Unlocking the potential of cross-disciplinary collaborations for sustainability

Let’s look inwards and explore the role of research communities in encouraging and supporting researchers to fulfill the promise of cross-disciplinary collaboration being the answer to the world’s grand challenges.

The rationale behind formal academic consortia and communities is supported by evidence-based research waging on cross-disciplinarity as a requirement for a successful implementation of sustainable and circular processes and innovations. Moreover, inter-faculties and cross-institutional collaboration are considered a powerful magnet for research funding and more often than not, a requirement for project approval. However, very little is known about cross-disciplinary collaboration within research communities aimed at developing sustainable solutions, their challenges and/or pathways to success.

By examining the interplay between various disciplines within cross-disciplinary research communities, one may identify effective strategies that enhance collaboration and support the development and implementation of sustainable circular innovations. Furthermore, the potential influence of such collaborative efforts on broader policymaking and scientific communities, particularly in the context of climate change mitigation and the transition to a circular economy, needs to be explored.

During interviews with researchers, common themes emerge when discussing their collaborative experiences within research communities. Despite diverse disciplinary backgrounds, researchers often share similar challenges and approaches when engaging in cross-disciplinary collaborations. For example, the communication barrier that arises when researchers from different fields collaborate and “do not speak the same language” is extremely common. Additionally, the time commitment required for these collaborations can pose a hurdle for researchers with multiple projects.

Although research communities or consortia are normally centered around a specific subject, researchers place great importance on promoting internal cross-disciplinary collaboration as the primary reason for the community's existence in the first place. In some cases, research communities formed through profiling activities may unintentionally favor established partnerships, perpetuating existing collaborations rather than encouraging the development of new cross-disciplinary connections.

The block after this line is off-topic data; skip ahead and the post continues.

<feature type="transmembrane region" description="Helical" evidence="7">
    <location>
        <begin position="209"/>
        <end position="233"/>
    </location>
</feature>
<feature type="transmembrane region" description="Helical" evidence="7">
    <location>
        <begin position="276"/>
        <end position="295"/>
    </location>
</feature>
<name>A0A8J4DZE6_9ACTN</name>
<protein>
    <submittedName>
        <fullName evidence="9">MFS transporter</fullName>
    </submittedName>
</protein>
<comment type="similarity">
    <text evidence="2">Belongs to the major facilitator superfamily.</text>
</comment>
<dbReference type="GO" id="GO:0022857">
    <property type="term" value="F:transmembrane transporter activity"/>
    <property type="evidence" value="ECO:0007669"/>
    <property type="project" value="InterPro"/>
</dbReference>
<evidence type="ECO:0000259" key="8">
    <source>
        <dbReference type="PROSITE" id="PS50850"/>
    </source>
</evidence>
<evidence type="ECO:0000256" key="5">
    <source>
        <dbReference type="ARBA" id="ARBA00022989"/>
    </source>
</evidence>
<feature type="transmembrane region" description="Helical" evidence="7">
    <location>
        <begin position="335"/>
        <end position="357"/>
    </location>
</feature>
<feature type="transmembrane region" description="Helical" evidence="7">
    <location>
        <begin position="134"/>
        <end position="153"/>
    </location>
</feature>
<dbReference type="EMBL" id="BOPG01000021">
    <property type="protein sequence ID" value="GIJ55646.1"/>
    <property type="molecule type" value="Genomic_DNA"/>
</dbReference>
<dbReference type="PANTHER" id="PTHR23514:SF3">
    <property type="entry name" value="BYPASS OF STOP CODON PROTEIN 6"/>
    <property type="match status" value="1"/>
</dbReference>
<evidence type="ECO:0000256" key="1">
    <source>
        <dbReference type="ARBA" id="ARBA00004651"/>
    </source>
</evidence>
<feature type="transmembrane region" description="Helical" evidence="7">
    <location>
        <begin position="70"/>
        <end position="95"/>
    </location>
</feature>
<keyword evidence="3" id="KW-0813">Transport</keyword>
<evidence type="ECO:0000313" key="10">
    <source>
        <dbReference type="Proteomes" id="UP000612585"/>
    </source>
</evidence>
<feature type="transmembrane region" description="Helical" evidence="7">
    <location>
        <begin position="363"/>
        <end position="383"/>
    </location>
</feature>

Within the research community, a structured research or project assignment is often viewed as the conventional method for fostering cross-disciplinary collaboration among members. Conversely, when pursuing collaborations outside the community, researchers tend to rely on direct outreach methods, such as emails or phone calls, to establish connections and engage with potential partners in other disciplines or organizations. To overcome this, strong individual leadership, agency, and inclusiveness are essential to cultivate novel cross-disciplinary collaborations that align with the community's strategic objectives.

When it comes to enhancing cross-disciplinary collaboration, a systematic approach and the role of supervisors and leadership are critical factors in ensuring success. The responsibility of fostering collaboration cannot be left solely to individual researchers, even within established groups or communities. Although learning about other units' research is often emphasized, the 'how' and 'when' of this process remain unclear, underscoring the need for guidance and structure in promoting cross-disciplinary collaboration within research communities.

Moreover, effective communication of research consortia’s goals and strategy is essential for fostering motivation among researchers inside such communities. Feelings of isolation and being left out are also quite common among researchers. While having a communication specialist is beneficial, again, the importance of active leadership cannot be understated. Supervisors and PIs play a crucial role in engaging researchers by clearly conveying the community's objectives, promoting inclusivity, organizing cross-disciplinary interactions and consistently reinforcing the overall strategy. This approach ensures that researchers feel informed, valued, and committed to collaborative effort.

Universities that include cross-disciplinarity in their strategy should carefully examine research communities and consortia, which bring together individuals from diverse disciplinary backgrounds and various career stages. By doing so, universities can better understand how to effectively facilitate collaboration among these researchers, ensuring that cross-disciplinarity translates into meaningful and productive partnerships, which would ultimately help address society’s grand challenges. The possible implications of such knowledge are significant, particularly in the context of Finnish and European research funding mechanisms. One of the desired outcomes of such exploration is a deeper understanding of how cross-disciplinary research on circular economy and other climate change mitigation efforts can be supported from both financial and organizational perspectives.


Natalia Freitas
Natalia Freitas
Department of Marketing, Management and International Business
Oulu Business School, University of Oulu

Natalia Freitas is a doctoral researcher at Oulu Business School. Her primary focus centers on sustainable and circular economy transitions in cross-disciplinary environments. In addition to advancing her individual research, she has facilitated workshops and other activities designed to unite researchers with diverse disciplinary backgrounds in the pursuit of successful collaborations.